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Accelerating Pathways to Space — Rewind

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By Debra Werner

Woosh. The 15 June ASCENDxSummit, “Accelerating Pathways to Space,” sharpened our focus on the future of laser-accelerated data communications, the soon-to-be reality of infinitely renewable clean energy, the engineering of machines and methods to capitalize on these revolutionary advances, and the rapid scale-up of the LEO infrastructure needed to supply and sustain our off-world future.

During the rapid-fire three-hour session experts from Axiom Space, the Fusion Industry Association, and NASA explored how fundamental systems are being transformed to help rapidly scale-up the LEO infrastructure needed to supply and sustain human life in space.

Here are seven key takeaways from the conversations:

  1. Everyone is invited. Establishing communities in space requires a global approach. “We need as many countries involved as possible, as broad a coalition as possible, as diverse a coalition as possible to create this new future not only for America, but for all of humanity to enjoy,” says Mike Gold, Redwire executive vice president and former NASA associate administrator for space policy.
  2. Think about sustainability. “We have to think of space infrastructure as being more than just launch,” says Clare Martin, Astroscale U.S. executive vice president. “Infrastructure also means investment in cleaning our critical orbital highways and in maintaining our orbital assets.”
  3. Humans wanted. “Market demand for human access to low Earth orbit can create a positive feedback loop, which drives lower cost and more reliable human-rated infrastructure and logistics, which ultimately drives access cost down and enables more business cases to close,” says Christian Maender, Axiom director for in-space manufacturing and research.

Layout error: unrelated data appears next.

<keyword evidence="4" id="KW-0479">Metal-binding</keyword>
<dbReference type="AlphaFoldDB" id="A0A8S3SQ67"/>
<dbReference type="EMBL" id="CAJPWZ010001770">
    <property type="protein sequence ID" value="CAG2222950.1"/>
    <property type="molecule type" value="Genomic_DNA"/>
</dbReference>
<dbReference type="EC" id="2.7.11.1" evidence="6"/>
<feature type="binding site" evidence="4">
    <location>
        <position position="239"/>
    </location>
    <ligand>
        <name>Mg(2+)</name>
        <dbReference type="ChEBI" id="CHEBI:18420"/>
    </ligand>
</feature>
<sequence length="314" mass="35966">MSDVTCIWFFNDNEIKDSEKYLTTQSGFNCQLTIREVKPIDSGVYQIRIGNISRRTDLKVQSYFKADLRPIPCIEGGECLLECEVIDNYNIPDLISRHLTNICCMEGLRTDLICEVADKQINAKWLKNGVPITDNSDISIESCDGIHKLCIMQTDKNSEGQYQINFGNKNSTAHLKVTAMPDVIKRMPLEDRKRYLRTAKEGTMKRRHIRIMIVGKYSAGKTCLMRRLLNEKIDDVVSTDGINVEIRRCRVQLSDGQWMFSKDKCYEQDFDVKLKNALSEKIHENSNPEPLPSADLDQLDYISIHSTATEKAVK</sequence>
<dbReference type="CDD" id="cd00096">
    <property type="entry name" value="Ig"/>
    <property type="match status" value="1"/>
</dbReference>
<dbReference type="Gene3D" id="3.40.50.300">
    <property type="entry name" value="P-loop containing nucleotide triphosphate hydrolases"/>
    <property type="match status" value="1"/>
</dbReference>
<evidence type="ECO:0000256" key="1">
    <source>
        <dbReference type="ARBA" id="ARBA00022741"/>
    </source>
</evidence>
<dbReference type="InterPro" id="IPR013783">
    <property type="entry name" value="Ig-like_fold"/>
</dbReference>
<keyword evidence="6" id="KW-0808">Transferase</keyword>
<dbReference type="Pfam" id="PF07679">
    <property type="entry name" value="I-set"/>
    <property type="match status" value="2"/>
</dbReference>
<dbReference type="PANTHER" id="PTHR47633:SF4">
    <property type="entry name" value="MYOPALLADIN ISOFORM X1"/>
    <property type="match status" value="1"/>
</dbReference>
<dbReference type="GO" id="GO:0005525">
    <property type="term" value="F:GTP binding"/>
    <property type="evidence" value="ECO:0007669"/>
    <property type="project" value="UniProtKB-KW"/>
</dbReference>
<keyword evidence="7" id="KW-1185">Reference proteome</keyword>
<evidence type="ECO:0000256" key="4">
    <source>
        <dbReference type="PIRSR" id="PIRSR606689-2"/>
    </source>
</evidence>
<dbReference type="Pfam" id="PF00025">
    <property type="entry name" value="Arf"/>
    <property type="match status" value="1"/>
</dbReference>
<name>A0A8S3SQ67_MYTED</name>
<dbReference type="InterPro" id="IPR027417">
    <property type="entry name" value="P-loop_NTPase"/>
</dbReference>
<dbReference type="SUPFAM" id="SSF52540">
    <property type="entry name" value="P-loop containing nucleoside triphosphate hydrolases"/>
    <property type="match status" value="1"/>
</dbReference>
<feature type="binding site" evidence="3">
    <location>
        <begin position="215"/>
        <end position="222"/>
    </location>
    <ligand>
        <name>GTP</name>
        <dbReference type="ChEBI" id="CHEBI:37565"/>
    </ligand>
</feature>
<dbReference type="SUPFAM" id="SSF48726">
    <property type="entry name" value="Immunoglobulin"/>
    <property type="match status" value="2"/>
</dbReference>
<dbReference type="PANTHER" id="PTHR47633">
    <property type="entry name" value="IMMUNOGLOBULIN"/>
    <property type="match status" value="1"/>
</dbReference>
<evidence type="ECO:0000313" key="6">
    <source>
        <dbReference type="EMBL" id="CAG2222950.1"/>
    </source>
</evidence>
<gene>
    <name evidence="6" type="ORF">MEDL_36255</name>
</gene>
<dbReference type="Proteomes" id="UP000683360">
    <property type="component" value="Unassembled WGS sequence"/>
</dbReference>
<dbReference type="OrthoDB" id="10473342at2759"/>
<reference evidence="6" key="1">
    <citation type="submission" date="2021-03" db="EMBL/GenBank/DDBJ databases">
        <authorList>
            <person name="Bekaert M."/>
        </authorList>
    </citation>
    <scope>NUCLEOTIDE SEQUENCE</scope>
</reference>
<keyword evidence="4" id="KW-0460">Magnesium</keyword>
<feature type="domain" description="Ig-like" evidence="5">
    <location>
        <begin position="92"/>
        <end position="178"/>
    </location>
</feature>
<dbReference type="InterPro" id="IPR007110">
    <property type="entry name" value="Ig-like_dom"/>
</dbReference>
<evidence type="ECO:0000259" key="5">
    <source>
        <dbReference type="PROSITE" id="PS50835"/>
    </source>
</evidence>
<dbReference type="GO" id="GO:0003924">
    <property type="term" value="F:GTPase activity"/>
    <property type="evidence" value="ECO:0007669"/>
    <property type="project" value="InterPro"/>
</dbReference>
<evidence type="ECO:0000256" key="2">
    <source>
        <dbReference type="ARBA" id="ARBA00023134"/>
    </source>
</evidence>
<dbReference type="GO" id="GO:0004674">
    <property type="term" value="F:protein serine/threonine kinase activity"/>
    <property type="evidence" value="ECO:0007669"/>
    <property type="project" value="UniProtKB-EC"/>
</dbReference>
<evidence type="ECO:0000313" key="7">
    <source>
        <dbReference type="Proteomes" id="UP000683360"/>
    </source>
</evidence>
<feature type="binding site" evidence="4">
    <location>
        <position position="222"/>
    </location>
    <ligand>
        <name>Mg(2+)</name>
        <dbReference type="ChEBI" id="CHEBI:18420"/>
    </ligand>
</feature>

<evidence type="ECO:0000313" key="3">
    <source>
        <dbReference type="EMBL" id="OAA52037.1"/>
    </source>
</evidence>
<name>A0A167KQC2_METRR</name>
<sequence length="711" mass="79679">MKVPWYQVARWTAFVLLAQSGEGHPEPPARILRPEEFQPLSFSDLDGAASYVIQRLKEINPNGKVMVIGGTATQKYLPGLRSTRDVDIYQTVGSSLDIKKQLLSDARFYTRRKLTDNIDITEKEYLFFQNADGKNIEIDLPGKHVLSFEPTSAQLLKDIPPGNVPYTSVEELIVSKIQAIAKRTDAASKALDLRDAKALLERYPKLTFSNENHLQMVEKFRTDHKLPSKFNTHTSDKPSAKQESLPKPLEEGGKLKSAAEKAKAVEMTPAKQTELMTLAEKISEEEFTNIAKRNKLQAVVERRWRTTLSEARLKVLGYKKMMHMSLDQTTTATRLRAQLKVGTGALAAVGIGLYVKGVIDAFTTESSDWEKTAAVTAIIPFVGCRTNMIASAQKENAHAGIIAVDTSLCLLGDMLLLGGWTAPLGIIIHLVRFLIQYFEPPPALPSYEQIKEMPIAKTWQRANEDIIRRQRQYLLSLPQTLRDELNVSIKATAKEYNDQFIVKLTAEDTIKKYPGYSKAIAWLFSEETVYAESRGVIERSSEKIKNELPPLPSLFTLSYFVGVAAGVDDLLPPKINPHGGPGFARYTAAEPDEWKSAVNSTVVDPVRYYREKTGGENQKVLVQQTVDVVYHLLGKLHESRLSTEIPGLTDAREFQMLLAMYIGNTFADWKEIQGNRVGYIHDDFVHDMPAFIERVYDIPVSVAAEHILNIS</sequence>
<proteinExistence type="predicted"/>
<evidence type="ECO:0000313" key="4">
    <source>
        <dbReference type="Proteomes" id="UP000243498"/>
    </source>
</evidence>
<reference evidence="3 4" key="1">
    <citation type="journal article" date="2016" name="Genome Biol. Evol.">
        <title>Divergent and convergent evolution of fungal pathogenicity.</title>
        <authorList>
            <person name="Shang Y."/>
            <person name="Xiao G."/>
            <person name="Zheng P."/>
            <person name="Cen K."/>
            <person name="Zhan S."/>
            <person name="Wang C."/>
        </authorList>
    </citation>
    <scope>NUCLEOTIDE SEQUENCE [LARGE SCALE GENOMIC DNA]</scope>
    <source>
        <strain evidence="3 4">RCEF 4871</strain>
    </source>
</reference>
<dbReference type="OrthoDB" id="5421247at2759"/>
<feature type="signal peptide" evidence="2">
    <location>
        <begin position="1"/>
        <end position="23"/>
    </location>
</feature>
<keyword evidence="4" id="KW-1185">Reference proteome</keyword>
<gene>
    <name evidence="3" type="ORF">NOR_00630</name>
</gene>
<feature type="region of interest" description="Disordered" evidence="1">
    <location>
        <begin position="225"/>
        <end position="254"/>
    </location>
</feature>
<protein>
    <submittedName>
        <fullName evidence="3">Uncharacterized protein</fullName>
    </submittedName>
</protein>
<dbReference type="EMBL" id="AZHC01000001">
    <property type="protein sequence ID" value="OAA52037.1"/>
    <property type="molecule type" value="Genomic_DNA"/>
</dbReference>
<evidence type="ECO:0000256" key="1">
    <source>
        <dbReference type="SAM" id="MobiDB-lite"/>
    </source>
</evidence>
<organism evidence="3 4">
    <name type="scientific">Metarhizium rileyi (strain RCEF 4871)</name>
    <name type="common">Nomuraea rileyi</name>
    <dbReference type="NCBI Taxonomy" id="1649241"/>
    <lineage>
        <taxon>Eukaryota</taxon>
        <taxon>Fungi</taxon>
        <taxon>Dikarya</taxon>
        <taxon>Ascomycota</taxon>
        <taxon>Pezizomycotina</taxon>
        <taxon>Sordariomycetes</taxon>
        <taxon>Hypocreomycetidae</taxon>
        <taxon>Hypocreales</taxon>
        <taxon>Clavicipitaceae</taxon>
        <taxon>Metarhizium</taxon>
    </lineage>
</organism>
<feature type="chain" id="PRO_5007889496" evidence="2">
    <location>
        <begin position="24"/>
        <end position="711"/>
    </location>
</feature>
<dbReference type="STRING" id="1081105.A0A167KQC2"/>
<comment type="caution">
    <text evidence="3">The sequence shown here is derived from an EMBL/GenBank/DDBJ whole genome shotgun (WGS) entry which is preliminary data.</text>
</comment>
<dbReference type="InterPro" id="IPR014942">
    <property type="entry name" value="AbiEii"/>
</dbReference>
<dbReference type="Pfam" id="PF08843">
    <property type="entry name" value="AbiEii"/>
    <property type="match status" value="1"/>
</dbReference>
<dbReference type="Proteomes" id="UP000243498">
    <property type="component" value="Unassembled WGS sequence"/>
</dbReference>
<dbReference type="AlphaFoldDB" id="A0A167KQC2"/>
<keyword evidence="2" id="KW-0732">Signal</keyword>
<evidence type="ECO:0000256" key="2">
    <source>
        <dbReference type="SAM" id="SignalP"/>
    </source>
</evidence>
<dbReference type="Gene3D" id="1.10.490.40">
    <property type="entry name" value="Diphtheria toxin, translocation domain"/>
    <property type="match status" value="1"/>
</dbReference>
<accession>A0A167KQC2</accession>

4. Water, Air, fuel and building materials. Those four things can be attained on the Moon through in-situ resource extraction. Before people travel to the Moon, it’s important to survey the local resources. “You want to pull that water and air out of the surface versus having to take it with you from Earth because it’s expensive and hard to do,” says Peter McGrath, Intuitive Machines vice president.
  5. Space infrastructure starts on the ground. Microsoft is working with multiple industry partners to ensure satellite networks are connected with the Azure cloud. “We are focused on bringing the cloud and space together,” says Steve Kitay, Azure Space senior director and former Defense Department deputy assistant secretary for space policy.
  6. 39-day trips to Mars and 100-ton lunar cargo ferries. Compact fusion offers that promise. The technology is not yet ready to power rockets, but breakthroughs are coming. “Today is the right time to pool our efforts, private and public, as a global partnership to deliver and produce fusion propulsion,” says Setthivoine You, HelicitySpace co-founder and chief scientist.
  7. Communicating at the speed of light. NASA’s Laser Communications Relay Demonstration (LCRD) is set to launch this summer to send data from geostationary orbit to Earth at 1.2 gigabits per second, orders of magnitude better than radio frequency communications. LCRD promises “major advances in how we can support science, exploration, and commercial industry,” says project manager Glenn Jackson.

Watch the entire Summit rewind at

Debra Werner is freelance reporter based in San Francisco. She earned a bachelor’s degree in communications from the University of California, Berkeley, and a master’s degree in journalism from Northwestern University.

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